Of course there are probably rules for all this, just as any english professor, or any editor.

All I can tell you, is that if I am reading a good book. There is no such thing as rules. If I am pulled into the story and don’t want to put down the book, I am not counting words or pages. I am just wrapped up on how the character is going to get into or out of the mess they are in.

Speaking of which, where did I set that book down!

Welcome Robert Stanek

Posted by SFSwem on February 10, 2014
Posted in Thoughts  | Tagged With: , , , , , | No Comments yet, please leave one

We are pleased today to welcome Robert Stanek as a guest on our blog. Robert Stanek is not only the talented author of more than 150 books for adults and children but someone who has been helping other writers ever since his first book was published in 1995.

Back in the early days of the Web, Robert created Writer’s Gallery, Internet Job Center and Internet Daily News to help other writers (archives at http://www.tvpress.com). These days Robert helps other writers by hosting some terrific writers groups, by blogging about writing-related topics, and through his Read Indie tweets on twitter.

On Facebook, Robert Stanek hosts one of the more popular groups for getting the word out about your promotions and free offerings. It’s called “Free Today” and you’ll find the group at https://www.facebook.com/groups/freet…. On Twitter, you can tweet using the hashtag #freetoday as another way to spread the word about your promotions and freebies.

Go Indie (https://www.facebook.com/groups/goindie/) is another terrific group for writers that Robert hosts on Facebook. Go Indie is a group dedicated to promoting indie authors, indie books, and indie booksellers. On Twitter, you can also use hashtag #goindie to spread the word about your books.

On Goodreads.com, Robert hosts the Read Indies group. Read Indies helps to provide a platform for writers to discuss their books and writing-related topics. Read Indies is at http://goodreads.com/group/show/88011.

Robert also writes the Read Indies Blog (http://readindies.blogspot.com/). The blog discusses many important writing-related issues and details many of the challenges indie authors face in gaining mainstream acceptance. Some of the more interesting posts:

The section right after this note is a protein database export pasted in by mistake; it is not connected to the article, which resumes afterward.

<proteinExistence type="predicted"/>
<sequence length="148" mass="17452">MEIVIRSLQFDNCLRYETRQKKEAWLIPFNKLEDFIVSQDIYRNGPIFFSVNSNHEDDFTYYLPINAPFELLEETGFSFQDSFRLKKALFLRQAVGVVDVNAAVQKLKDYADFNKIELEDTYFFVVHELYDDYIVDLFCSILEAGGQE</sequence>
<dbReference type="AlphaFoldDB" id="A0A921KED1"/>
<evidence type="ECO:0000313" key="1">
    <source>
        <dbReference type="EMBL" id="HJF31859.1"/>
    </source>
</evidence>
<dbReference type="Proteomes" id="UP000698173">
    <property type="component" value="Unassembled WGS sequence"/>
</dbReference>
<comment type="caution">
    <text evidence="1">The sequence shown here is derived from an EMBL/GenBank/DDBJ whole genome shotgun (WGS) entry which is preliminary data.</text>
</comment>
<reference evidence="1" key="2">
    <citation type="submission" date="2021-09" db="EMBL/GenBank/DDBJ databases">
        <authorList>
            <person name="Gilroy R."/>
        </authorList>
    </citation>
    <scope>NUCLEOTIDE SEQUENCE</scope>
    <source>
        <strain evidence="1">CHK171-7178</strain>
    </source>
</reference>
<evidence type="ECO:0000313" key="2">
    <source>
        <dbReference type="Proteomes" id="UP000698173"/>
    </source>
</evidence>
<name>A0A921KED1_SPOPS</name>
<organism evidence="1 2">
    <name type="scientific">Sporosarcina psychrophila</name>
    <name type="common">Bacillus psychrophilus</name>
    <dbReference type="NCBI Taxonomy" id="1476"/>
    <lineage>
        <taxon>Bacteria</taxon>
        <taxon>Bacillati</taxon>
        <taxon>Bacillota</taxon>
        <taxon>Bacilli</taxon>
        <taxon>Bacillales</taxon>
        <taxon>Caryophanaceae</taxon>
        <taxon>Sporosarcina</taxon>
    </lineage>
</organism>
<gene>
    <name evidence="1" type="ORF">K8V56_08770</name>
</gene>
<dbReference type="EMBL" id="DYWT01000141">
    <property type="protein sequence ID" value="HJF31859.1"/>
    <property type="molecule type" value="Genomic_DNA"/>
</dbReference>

Taking Your Work from Print to Film – http://readindies.blogspot.com/2012/1…

Selling Rights to Your Books – http://readindies.blogspot.com/2012/1…

Viewpoints on Rejection Letters – http://readindies.blogspot.com/2013/0…

Understanding Bestseller Lists – http://readindies.blogspot.com/2013/0…

Finding Success as a Writer – http://readindies.blogspot.com/2013/0…

You can learn more about Robert and his books at www.robert-stanek.com.

Hear ye, Hear ye,

A Book Announcement is ready to be made.
  We would like to announce the fourth book of the Demesne YA fantasy series “The Challenge” is now live on amazon.com and smashwords.com e-book for your favorite device.
 Short synopsis of “The Challenge”
   Montiack invokes the Matriarch Challenge, a deadly duel on dragon back. The first obstacle for Jira is to find a dragon from her own clan as her dragon mount. Her connection to the valley and to the crystal, and any help from her friends Aithera and Devon is forbidden by the First Matriarch, and any interference will be met by instant death.
Links to this and the first three books of course can be found on our book site www.voldamar.com
For more information about our books please feel free to contact Steven Swem at writers@voldamar.com
We are and independent self publishing team. We hope you enjoy our stories.

The Escape

Posted by SFSwem on May 30, 2013
Posted in Short Stories  | Tagged With: , , , , , | No Comments yet, please leave one

The Escape

He was in a group of other denim jacketed teenagers, as they passed by the window of the school.  I noticed, on several occasions, that this one, tall, long armed, blond haired, youth kept taking darting glances as he passed by.